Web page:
Connecting at UMC

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Folks are milling around here at the Food, Fuel, and Society Conference, drinking coffee, and chowing down on some breakfast bagels and fruit.

So far, I’ve met Donna Vestal, editor of Harvest Public Media. Harvest is a consortium of six member stations focusing on issues related to agriculture. They’re brand new. Only a few months old, according to Vestal. They’re working with a small staff on a grant from the Corporation for Public Broadcasting. Their two-year goal is to be self-sufficient. Their goal at this conference is to make connections and build their mission for reporting in the future. Check out their Facebook page.

I’ve also met Dave Swenson, an economist from the University of Iowa. He’ll be at this morning’s breakout session, “Biofuels or Bust.” (Still time to get your questions in, *nudge* *nudge*.) Swenson said he plans to talk about some of the problems in developing biofuels. Basically, he said, even though develop seems to be moving forward in states, including Kentucky, innovation is stagnant.

Looking forward to meeting new people and bringing back some good ideas to the WKMS newsroom.

You can watch this morning’s sessions (including the keynote with Ira Flatow) and check out the live blog here.

Written by Angela Hatton

October 12, 2010 at 8:31 am

Let’s Get Ready to Conference

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by ANGELA HATTON

Greetings from Columbia! The city is a busy college town with hip shops and trendy restaurants, but outside the city the rolling farmland isn’t that much different from western Kentucky. And the local NPR station, KBIA’s call letters? 91.3. I’m right at home.

Tomorrow is the Food, Fuel, and Society Conference. There’s still time to send me some questions about biofuel and immigrant farm labor. For example, one thing I’ve heard so far is that E-85 fuel seems to burn faster than traditional gasoline. So, the question is are ethanol-makers are aware of that, and are other biofuels (like switchgrass) better as gasoline replacements?

P. S. If you’re ever in Columbia, check out India House for some good Indian food in generous portions.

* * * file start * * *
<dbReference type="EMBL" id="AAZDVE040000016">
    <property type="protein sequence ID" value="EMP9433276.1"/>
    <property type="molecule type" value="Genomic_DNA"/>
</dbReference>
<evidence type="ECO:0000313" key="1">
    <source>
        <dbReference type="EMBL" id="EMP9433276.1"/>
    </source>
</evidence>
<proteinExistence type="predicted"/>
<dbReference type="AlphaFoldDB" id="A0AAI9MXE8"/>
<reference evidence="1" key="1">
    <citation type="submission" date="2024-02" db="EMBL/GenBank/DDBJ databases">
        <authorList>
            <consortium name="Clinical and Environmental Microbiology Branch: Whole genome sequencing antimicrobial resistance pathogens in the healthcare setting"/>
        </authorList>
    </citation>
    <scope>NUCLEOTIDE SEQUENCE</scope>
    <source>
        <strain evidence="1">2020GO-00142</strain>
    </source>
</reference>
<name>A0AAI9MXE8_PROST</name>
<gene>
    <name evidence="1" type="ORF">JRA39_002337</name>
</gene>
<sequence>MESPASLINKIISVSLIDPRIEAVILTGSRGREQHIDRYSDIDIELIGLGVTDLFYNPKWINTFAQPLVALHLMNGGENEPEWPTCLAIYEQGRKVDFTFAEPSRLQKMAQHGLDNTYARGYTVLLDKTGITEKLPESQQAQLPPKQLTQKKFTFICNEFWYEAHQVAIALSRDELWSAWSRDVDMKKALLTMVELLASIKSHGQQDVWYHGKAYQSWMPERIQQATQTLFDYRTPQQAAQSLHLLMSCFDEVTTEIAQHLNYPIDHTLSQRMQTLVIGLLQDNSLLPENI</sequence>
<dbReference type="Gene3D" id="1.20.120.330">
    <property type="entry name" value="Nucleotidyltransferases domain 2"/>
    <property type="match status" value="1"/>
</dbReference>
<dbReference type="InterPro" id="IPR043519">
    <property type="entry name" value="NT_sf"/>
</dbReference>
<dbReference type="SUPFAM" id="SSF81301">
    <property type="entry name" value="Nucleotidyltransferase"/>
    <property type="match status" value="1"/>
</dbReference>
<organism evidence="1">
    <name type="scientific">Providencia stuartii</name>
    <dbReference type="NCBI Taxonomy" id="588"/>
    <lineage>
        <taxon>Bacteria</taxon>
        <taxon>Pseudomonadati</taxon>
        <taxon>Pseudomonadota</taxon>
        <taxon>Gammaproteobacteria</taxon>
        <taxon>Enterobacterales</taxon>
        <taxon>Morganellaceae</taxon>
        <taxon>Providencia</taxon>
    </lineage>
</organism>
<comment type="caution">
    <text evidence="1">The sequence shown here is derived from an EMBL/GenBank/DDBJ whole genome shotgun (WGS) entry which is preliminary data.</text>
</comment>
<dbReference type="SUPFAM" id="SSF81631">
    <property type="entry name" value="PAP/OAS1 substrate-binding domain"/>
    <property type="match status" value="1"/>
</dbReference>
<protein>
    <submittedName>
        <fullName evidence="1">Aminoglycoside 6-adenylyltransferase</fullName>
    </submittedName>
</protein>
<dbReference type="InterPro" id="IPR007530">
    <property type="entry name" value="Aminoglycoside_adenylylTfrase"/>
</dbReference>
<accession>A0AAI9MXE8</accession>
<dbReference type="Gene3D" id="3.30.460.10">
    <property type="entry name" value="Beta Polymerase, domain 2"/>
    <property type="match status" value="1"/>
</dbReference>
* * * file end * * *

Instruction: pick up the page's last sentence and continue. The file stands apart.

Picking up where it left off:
WKMS likes the food of India.

Written by Angela Hatton

October 11, 2010 at 8:31 pm

WKMS Goes to Missouri

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by ANGELA HATTON

Today I’ll be celebrating Columbus Day by driving to Columbia, Missouri, for the Food, Fuel, and Society Conference at University of Missouri, Columbia’s Reynolds Institute for Journalism. Now that’s a mouthful.

Ira Flatow, the host of NPR’s  Science Friday is the featured guest speaker at tomorrow’s conference. The focus will be better practices in agriculture reporting.  It’s not just plowing and planting, people. I’ll be talking to other reporters, farmers, professors, and analysts. And you can participate too. Here’s how:

I’ll be attending two panel discussions. One on bio-fuels, and the other on immigrant farm labor. If you’ve got a question you’d like me to ask, leave it as a comment at the bottom of this post.

To find out more about what’s new in the world of agriculture, visit Harvest Public Media’s Facebook page.  You can follow them on Twitter too.

Hey, WKMS is on Facebook and Twitter too!

More later from the Show-Me State!

Written by Angela Hatton

October 11, 2010 at 9:53 am

Photos from Vegas are here

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As promised, here is just one of the photos from WKMS’s trip to Vegas. It was a very informative, very fun trip.

Follow this link to see the rest of the album.

Written by Bec Feldhaus

October 7, 2010 at 11:43 am